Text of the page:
Living through Queensland's floods

Twenty people have been killed and ten remain missing in the Australian state of Queensland following torrential floods that gripped the area since the beginning of December.

Twenty people have been killed and ten remain missing in the Australian state of Queensland following torrential floods that gripped the area since the beginning of December.

In the aftermath a huge clean up operation is under way and among those to play their role are Eddie Kearney of Ballymakeegan, Longford and Shane Donoher of Lisbrack. Eddie and Shane moved to Australia three years ago and work in Brisbane in the air conditioning business.

From their home in the capital city of Queensland, Eddie and Shane spoke to the Longford Leader about the flooding, the devastation and the intense clean up effort.

"The suburb we are living in is called Yeerongpilly and it was one of the ones which was widely affected," said Eddie. "There are up to 14,000 homeless people throughout Brisbane now. Some areas are like a normal city, while other parts are like a war zone.

"Everyone is throwing their rubbish out onto the street and the mud and grim is appalling. The stench from the water is terrible. It's awful looking here at the moment. Roads and paths have been washed away and the army has been deployed to help."

Volunteering has become a key part of the clean-up operation and according to Shane the community effort is inspirational.

"It's ironic what has happened as a result of this terrible event. Last Saturday, the Lord Mayor appealed for volunteers to help out with cleaning areas affected. They estimated that if they got 7,000 people they would be happy but the number came close to over 55,000 people, which was amazing.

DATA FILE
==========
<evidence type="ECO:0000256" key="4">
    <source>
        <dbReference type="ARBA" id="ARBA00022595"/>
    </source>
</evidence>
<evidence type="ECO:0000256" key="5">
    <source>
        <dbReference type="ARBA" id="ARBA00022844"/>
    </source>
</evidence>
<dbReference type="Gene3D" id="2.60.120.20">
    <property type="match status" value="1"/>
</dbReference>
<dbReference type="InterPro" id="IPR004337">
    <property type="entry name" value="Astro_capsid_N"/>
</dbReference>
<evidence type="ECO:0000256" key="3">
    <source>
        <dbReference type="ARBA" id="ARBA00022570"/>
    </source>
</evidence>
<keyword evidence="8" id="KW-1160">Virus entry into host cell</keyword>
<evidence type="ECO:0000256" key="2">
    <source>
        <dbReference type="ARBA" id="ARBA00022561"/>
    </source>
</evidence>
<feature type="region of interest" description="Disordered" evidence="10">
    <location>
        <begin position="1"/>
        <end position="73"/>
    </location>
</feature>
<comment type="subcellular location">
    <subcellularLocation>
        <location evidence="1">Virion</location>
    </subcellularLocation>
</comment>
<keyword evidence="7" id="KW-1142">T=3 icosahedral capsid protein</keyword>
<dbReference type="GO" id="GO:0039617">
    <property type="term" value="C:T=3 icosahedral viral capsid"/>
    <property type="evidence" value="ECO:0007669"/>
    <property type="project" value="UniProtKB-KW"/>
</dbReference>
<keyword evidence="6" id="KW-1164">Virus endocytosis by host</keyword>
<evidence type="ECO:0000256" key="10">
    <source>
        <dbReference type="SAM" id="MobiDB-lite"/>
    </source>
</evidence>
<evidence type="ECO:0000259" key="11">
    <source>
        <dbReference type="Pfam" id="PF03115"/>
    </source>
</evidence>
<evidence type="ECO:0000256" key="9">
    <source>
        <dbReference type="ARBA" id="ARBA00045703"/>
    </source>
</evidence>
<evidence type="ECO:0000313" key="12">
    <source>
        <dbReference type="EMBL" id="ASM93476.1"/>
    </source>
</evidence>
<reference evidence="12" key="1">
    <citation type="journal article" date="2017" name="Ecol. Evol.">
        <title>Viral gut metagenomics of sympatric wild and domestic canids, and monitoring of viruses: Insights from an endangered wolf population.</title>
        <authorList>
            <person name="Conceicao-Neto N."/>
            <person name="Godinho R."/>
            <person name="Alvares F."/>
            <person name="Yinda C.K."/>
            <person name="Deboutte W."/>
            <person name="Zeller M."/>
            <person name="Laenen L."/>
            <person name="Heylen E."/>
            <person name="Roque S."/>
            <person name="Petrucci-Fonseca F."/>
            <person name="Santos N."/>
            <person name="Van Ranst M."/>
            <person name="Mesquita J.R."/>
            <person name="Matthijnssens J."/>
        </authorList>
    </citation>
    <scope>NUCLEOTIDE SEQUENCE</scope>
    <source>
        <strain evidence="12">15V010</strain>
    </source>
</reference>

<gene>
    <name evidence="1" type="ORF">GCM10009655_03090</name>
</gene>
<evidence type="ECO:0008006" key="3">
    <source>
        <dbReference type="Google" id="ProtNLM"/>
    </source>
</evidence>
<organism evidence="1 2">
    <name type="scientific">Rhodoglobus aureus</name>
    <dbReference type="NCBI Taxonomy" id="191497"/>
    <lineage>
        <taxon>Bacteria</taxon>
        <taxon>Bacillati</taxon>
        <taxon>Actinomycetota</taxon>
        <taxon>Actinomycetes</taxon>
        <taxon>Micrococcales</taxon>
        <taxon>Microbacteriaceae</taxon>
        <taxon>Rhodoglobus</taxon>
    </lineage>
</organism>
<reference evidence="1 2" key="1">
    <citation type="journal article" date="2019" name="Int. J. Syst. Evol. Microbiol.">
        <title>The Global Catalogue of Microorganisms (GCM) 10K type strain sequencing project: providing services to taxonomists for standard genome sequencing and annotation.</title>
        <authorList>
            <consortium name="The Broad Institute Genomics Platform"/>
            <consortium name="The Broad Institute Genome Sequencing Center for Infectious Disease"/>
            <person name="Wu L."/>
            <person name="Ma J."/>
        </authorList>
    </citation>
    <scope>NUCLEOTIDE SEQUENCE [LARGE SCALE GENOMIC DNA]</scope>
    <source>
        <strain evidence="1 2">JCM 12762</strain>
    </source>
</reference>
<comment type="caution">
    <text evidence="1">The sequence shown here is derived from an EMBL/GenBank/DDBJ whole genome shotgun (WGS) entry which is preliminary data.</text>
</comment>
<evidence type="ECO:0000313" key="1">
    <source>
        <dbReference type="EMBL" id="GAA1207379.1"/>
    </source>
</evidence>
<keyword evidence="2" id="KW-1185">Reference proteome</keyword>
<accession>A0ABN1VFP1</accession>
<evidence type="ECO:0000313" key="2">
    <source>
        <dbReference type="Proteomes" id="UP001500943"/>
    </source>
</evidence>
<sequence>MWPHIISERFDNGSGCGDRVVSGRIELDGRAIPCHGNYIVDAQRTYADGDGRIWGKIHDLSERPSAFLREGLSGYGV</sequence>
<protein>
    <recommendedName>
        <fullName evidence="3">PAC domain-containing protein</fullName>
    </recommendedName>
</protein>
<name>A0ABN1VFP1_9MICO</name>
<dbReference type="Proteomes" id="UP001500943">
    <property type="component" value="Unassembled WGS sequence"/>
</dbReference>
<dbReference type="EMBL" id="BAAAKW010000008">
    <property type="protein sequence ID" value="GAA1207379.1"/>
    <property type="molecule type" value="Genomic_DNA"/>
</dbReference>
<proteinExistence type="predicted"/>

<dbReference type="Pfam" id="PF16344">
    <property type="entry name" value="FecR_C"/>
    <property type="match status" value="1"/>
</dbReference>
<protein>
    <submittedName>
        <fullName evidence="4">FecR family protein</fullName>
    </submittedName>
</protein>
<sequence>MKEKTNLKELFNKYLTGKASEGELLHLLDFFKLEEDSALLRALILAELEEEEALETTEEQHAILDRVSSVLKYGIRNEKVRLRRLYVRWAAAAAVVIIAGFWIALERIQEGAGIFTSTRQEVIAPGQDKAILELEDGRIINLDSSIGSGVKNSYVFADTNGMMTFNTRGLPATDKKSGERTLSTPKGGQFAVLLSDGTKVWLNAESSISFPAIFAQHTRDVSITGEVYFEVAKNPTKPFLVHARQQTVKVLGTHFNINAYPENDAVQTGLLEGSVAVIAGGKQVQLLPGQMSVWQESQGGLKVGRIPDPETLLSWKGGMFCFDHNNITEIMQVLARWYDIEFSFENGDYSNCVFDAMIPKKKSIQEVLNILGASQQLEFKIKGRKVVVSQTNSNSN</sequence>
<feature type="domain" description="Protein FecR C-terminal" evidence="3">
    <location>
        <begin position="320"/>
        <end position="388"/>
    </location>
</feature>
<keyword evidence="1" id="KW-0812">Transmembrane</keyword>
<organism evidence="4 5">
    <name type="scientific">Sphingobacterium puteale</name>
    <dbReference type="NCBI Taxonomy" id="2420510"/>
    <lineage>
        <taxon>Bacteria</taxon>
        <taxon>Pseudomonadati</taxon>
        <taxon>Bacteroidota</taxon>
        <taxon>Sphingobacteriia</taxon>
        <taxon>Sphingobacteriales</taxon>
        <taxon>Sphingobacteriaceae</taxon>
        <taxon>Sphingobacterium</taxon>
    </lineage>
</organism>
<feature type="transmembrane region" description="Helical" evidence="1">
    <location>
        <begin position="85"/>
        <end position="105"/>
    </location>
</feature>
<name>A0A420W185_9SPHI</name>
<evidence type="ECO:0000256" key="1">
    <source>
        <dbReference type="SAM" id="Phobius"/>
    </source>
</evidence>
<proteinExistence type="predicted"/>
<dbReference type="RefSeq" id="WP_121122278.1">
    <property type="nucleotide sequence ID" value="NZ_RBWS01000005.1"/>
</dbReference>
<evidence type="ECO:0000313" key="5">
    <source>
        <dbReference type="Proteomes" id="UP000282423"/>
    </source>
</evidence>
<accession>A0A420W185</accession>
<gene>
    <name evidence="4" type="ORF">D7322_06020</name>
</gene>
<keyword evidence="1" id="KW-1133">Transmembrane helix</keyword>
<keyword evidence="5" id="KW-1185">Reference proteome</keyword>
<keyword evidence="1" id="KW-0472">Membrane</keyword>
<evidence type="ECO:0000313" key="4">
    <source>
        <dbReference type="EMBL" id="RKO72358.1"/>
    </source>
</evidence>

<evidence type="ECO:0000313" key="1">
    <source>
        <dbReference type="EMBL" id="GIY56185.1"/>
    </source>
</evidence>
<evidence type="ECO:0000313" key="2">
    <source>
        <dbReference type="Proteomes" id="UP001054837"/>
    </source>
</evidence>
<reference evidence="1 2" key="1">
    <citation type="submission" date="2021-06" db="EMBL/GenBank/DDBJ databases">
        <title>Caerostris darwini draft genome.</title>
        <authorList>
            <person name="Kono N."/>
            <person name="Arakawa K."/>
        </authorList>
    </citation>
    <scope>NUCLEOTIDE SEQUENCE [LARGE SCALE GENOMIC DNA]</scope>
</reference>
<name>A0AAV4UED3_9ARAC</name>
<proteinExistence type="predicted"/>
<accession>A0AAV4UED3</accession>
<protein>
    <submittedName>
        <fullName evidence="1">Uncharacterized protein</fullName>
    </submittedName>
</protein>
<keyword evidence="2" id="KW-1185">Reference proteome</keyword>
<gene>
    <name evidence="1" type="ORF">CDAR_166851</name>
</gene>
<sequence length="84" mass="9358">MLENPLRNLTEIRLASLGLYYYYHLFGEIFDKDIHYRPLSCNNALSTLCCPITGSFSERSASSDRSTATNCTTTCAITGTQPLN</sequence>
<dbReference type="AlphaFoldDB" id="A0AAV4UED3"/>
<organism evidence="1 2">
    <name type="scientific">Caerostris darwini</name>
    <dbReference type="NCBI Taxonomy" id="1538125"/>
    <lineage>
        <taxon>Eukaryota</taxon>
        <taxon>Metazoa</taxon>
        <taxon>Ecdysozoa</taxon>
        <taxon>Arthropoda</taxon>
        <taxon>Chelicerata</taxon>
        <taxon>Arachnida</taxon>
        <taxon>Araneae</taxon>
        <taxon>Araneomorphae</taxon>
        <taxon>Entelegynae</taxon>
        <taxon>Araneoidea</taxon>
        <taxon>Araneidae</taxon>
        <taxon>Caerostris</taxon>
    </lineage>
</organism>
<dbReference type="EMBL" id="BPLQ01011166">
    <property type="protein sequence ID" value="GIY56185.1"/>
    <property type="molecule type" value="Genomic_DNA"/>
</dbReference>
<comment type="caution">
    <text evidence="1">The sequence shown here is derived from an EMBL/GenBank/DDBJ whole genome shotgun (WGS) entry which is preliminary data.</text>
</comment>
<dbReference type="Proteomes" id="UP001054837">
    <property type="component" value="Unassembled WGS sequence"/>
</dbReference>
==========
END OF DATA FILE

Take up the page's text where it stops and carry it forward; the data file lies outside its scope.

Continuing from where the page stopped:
"In a matter of three to four days, my suburb has been totally cleaned up which is unbelievable considering the damage that was caused. People have really bonded together and all helped out with whatever task they could do," said Shane who is a son of Betty and the late Kevin Donoher and a former player with the Longford Rugby Club.

"Shane and I have been volunteering too because of the air conditioning business. Over here the average house has two or three air conditioners and because many of them have been under water, they have to be made safe before they can be used again.

"All walks of life are helping out though. People are working at weekends and evenings too," said Eddie, who is a son of Brendan and Sheila Kearney.

Due to the scale of the devastation, the cost of rebuilding Queensland will be expensive.

"They are saying that it could take up to two years and each time you read the newspaper the cost of damages increases. Currently it stands at $9 billion," said Eddie.

"There are parts of the roads washed down the river, especially in the hardest hit area in the Central Business District (CBD) of Brisbane. It is a low lying area beside the river. Everyone was evacuated from there including Shane's partner Sinead. However, people are starting to go back in again today," said Eddie.

For Eddie, however, the situation could have been a lot worse in Brisbane.

"Thankfully the damage here in Brisbane has been largely material. In other parts of the state 20 people have been killed and ten are missing. Toowoomba was really badly hit. They called it an ‘inland tsunami' with a wall of water reached five or six metres in height. One woman went missing in this area and was found 80kms further downstream from where she went missing. That will tell you the strength of the current," said Eddie. "As bad as it is here, it's only buildings and roads. In other parts there are young kids living without their parents. We could have had it a lot worse. Here in Brisbane we could see it coming and plan around it. In that respect we were lucky.